CallidusCloud snaps up Dublin-based Datahug for €13m

8 Nov 2016

Big data. Image: Ekaphon maneechot/Shutterstock

The six-year-old Irish analytics company Datahug has been bought by CallidusCloud in a cash deal worth €13m.

SaaS firm Datahug, based in Dublin and specialising in predictive forecasting and sales analytics, has been acquired by CallidusCloud. The “unique” technology of Datahug was said to have sealed the deal.

Customers of the latter’s technology include companies like Nitro, Instructure, G2 Crowd, McCann FitzGerald and Scottish Equity Partners.

Future Human


Leslie Stretch, CEO and president of CallidusCloud, claims Datahug’s expertise is perfect for honing in on the 50m companies around the world, each wanting “better sales and forecasting”.

“Datahug’s unique, patented technology delivers rich, predictive analysis of sales pipelines in a visually stunning way,” he said.

“Being able to better predict the outcomes of sales cycles and identify the right sales opportunities means big value for our Lead to Money customers.

“Their fast and easy-to-use solution leverages CRM, commissions, CPQ, service and customer feedback data sources to bring forecasting to life in a practical way that is easy to understand and visualise.”

Through his relationship with Draper Esprit, Brian Caulfield is one of those with prior stakes in Datahug.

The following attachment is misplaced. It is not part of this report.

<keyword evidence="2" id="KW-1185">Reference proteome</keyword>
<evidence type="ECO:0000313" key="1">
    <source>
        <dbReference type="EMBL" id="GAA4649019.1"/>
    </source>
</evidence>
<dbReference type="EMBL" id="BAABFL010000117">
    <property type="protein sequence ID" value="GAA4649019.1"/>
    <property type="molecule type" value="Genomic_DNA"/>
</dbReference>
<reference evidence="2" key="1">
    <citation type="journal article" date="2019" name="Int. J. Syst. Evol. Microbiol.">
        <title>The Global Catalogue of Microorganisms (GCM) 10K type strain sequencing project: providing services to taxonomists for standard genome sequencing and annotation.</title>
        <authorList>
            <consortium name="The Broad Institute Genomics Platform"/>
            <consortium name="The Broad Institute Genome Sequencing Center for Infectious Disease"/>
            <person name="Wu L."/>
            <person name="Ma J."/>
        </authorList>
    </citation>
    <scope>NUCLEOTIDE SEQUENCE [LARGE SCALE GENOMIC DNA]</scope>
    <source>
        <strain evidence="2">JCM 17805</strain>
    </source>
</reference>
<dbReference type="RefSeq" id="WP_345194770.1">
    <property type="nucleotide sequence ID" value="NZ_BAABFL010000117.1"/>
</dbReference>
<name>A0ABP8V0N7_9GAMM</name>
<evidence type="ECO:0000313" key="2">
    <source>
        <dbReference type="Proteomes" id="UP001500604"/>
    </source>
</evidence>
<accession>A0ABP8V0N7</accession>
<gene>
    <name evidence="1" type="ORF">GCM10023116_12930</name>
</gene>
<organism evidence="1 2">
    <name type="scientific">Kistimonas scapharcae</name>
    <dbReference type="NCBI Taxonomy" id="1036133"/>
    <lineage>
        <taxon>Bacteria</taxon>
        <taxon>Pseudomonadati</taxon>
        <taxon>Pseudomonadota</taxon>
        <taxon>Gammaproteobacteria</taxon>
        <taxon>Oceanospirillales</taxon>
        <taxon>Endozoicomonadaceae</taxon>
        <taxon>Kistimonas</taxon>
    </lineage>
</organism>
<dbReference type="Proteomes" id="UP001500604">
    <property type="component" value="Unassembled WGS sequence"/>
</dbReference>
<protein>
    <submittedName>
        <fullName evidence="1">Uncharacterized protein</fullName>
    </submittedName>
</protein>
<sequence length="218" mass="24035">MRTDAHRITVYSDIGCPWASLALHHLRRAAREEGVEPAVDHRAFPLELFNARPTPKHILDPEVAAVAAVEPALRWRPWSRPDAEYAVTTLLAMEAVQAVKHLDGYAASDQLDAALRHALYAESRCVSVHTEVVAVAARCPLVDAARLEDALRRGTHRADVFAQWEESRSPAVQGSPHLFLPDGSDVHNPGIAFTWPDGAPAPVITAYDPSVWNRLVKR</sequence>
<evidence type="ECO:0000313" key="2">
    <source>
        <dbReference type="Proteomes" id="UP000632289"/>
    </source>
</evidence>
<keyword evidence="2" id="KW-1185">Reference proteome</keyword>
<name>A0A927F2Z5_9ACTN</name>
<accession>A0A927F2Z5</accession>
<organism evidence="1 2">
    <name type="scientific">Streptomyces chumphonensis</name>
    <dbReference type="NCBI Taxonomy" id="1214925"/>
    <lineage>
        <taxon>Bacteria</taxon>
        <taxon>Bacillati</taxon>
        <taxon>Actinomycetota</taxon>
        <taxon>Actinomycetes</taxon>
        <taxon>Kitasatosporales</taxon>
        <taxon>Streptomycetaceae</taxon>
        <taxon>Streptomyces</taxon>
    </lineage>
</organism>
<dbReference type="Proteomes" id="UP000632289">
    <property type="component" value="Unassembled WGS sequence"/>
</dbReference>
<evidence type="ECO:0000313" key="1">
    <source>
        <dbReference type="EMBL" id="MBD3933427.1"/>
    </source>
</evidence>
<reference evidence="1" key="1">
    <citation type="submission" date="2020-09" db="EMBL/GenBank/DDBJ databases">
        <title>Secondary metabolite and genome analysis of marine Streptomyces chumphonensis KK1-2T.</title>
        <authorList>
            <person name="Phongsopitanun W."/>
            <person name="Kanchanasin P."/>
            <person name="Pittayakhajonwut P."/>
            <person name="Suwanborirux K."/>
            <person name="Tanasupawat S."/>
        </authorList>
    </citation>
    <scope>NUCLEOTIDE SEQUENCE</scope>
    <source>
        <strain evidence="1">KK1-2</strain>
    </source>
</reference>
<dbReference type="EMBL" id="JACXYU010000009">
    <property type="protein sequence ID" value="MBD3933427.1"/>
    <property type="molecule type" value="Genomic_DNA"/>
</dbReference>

Connor Murphy and Ray Smith co-founded Datahug in 2010, with Smith having spent six years working as a manager in Accenture’s systems integration and technology group.

“CallidusCloud brings a wealth of experience in our target markets and a loyal customer base who will be keen to tap into the value of predictive analytics that accelerate sales,” said Smith.

“We’re looking forward to working with the team to deliver unique value to the large addressable market for sales force automation and acceleration.”

Smith recently told real-world problems that need fixing are the areas where tomorrow’s entrepreneurs and great companies will come from.

“Technology is turning many traditional industries upside down,” he said, noting artificial intelligence and virtual reality as real areas of interest.

“Entrepreneurs need to remember that the primary factor in the success or failure of their start-up isn’t the type of technology they choose, but the experience they deliver to their end users.”

It looks like Datahug will remain in Dublin, forming a new CallidusCloud predictive analytics, AI and machine learning innovation centre, which Stretch is “super excited” about.

Walter Hobbs, executive director of investment and finance for Enterprise Ireland commented: “Enterprise Ireland has supported Datahug since the year the company was founded, with Enterprise Ireland subsequently making an equity investment in the company on its Series C funding round and becoming a minority shareholder.

“A key role of Enterprise Ireland is to work with and invest in start-up companies with international potential. Datahug has also engaged with Enterprise Ireland’s overseas offices in Silicon Valley and Toronto as part of the company’s international growth strategy.”

Gordon Hunt was a journalist with Silicon Republic